Apr 9, 2021
    Copper or aluminum shielding does pretty much nothing against strong electromagnetic fields, such as those generated by power transformers. It only shields against electrostatic fields by creating a Faraday cage. To shield against electromagnetic fields, you'd have to use a ferromagnetic material such as mild steel or mu metal. Those pickup covers on old Jazz basses did just that.
    A passive bass with two singles can be very quiet if both pickups are on and they have opposite magnetic and electric polarity from each other, which will effectively make them into a humbucker. I bet your EMGs are the same polarity, so they can't work together to reduce hum, and I also bet that they're not nearly as immune to hum as EMG says, while you certainly have an environmental problem. Try to turn off anything with a transformer in it anywhere near the bass (say, within a 5-yard radius sphere - including lower and upper floor) while using your AmPlug. The hum should go away.
    Thrakkar, bdplaid and fig like this.
  5. dwizum


    Dec 21, 2018
    With an Amplug, "envrionmental" in the sense of 60 cycle hum should be easy to check - walk out into a field or other place away from buildings, power lines, etc.!
    96tbird, JKos, ddnidd1 and 2 others like this.
  6. Man, you've jumped through some hoops with this problem. But we ain't gonna get our a**es kicked here at TalkBass, no siree. You've talked to the rest, now you're talkin' to the best! Ain't that right, gang!? Gang??


    Who let the crickets in?...

    Ok, cheerleading mode off LOL.

    I agree, something seems to be causing extra sensitivity to outside fields in that bass considering your son's basses are fine in the same locale. Testing in other locations seems to indicate it, too.

    Since you already bypassed the BTC with each pickup and the noise remained, are you convinced the pickups are the issue? Or are you not 100 percent sure and further troubleshooting to localize is still needed? I have a question about the BTC bypass you did, but will get to that in a bit.

    Do these two pdf's apply to your system? Seems right, just wanna be sure. I'm not familiar with EMG stuff, so this'd be helpful info to me and maybe some others playing the home game.
    Last edited: Apr 12, 2021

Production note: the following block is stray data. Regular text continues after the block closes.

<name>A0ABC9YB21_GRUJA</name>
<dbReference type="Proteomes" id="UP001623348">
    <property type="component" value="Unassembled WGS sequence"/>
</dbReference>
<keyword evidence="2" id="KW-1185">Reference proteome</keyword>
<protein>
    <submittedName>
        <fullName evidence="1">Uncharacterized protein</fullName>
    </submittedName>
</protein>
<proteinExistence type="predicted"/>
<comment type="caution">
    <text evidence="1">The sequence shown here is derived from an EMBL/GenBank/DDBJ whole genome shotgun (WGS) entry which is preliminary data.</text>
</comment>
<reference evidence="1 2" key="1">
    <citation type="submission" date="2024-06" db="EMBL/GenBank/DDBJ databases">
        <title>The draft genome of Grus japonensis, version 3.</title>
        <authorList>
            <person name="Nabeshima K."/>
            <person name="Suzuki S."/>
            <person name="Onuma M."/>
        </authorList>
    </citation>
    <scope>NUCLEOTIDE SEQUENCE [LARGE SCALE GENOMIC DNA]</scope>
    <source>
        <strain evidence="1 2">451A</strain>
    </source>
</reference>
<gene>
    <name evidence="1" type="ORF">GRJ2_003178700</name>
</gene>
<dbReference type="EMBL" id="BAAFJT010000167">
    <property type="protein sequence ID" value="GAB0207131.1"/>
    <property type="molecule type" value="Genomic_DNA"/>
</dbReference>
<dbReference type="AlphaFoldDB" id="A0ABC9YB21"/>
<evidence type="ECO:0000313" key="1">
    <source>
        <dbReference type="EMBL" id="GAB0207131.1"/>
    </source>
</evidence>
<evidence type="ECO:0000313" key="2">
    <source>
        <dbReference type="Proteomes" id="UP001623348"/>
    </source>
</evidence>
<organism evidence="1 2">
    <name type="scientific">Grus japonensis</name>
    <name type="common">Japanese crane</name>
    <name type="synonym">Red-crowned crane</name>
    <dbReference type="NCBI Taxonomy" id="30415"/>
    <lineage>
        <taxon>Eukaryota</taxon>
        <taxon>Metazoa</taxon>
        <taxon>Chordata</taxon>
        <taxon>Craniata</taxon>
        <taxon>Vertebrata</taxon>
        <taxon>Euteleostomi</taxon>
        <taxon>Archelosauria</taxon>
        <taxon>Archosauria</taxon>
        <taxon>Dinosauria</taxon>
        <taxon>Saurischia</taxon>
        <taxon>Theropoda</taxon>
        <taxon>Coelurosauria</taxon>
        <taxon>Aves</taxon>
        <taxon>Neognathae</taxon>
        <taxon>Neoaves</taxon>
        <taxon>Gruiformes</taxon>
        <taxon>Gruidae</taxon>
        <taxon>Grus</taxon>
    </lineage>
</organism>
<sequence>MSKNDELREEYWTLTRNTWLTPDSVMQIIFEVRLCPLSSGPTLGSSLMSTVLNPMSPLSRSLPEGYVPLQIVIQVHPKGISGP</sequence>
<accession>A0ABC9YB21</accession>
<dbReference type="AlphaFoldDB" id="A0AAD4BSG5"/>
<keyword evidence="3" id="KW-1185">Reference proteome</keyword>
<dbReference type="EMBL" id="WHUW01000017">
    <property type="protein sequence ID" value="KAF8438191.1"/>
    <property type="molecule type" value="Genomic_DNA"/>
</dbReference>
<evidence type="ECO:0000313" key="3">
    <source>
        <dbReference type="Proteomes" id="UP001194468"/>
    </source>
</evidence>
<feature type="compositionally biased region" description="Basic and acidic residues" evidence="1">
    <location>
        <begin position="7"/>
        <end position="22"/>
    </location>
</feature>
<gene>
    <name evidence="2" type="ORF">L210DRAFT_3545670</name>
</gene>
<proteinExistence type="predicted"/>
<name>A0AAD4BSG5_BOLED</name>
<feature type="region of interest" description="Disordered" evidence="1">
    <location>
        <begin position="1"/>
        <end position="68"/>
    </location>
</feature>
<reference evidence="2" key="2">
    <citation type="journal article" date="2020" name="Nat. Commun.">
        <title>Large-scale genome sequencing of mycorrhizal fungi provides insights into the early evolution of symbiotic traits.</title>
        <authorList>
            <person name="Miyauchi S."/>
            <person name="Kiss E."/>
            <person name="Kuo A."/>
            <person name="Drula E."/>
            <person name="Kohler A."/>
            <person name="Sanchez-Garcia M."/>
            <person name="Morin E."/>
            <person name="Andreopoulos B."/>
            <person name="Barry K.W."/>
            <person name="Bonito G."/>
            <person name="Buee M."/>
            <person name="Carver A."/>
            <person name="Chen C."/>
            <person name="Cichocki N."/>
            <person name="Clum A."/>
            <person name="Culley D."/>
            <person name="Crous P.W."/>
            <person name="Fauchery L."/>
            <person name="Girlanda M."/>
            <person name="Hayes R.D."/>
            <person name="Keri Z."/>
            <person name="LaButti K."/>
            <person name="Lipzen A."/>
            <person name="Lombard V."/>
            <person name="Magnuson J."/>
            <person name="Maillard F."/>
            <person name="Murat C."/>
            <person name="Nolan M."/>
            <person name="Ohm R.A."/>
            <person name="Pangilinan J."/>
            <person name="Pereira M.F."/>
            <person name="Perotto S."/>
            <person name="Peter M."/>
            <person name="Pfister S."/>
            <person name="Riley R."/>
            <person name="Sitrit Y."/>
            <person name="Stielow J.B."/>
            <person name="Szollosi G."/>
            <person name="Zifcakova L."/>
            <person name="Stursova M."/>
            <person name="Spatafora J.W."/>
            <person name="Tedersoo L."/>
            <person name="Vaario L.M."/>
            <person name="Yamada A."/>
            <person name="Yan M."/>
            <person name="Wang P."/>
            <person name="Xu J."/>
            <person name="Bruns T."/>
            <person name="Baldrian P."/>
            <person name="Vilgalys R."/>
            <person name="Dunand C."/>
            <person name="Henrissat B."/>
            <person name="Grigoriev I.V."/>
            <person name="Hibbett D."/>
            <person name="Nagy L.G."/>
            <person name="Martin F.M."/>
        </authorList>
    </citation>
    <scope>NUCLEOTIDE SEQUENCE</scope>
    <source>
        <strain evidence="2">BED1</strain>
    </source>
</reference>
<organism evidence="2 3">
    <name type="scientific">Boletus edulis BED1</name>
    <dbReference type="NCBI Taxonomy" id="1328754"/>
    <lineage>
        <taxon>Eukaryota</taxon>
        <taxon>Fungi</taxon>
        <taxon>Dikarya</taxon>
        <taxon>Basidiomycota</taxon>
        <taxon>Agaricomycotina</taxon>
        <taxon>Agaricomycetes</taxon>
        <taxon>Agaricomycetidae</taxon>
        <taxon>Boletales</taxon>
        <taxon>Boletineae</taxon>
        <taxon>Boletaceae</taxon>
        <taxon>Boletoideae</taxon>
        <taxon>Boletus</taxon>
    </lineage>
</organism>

7. micguy


    May 17, 2011
    That statement by itself tells you what you need to know. Your situation isn't at all complex. It is (I ended up in pretty much the same boat recently) disappointing, however.

    You may think you have a hum cancelling pickup, but you don't. What you describe (2 directions in space opposite each other where there is no hum) is precisely what you get from a non - hum cancelling pickup in a magnetic hum field. There are situations (no hum field) where single coils are quiet (this may confuse you, but it is what it is). I (and many of us) prefer basses that work anywhere. By the way, shielding does NOT get rid of magnetic hum - it fixes electrostatic hum, which is a different animal.

    I recently bought a few pickups in anticipation of a build. One of them was a set of passive EMG J's - which are built in the same factory, and share the same construction magnetically as one of the active models (maybe the same as yours, maybe not). I hooked the various pickups up up and listened to them to evaluate hum before buying a second one to complete a set. Despite the EMG's being advertised as hum cancelling, they...didn't do that. I ended up using Seymour Duncan stacks that....actually cancel hum. You may want to do the same.

    FYI, 5 string inline cancelling pickups are...not perfectly hum cancelling in most cases - the odd number of strings causes an imbalance that's not easily solvable in the same form factor as a single coil. They are quieter than a single coil, but the hum doesn't completely go away - the coil covering 3 strings is bigger than the one covering 2, and 3-2 does not equal zero. Actual stacks work better if you need complete hum cancellation on a 5 string.
  8. NoiseNinja

    NoiseNinja Experimental-psychedelic-ambient-noise-drone Inactive

    Feb 23, 2011
    This is clearly a result of paranormal activity, if I were you I'd reach out to FBI's X-files team.
    jchrisk1 and fig like this.
  9. micguy


    May 17, 2011
    This comment confuses me, for two reasons:

    1) I've been alive since the first Jazz bass was produced (OK, just barely), and I've never seen one with pickup covers made of ferrous (magnetically shielding) metal of any sort.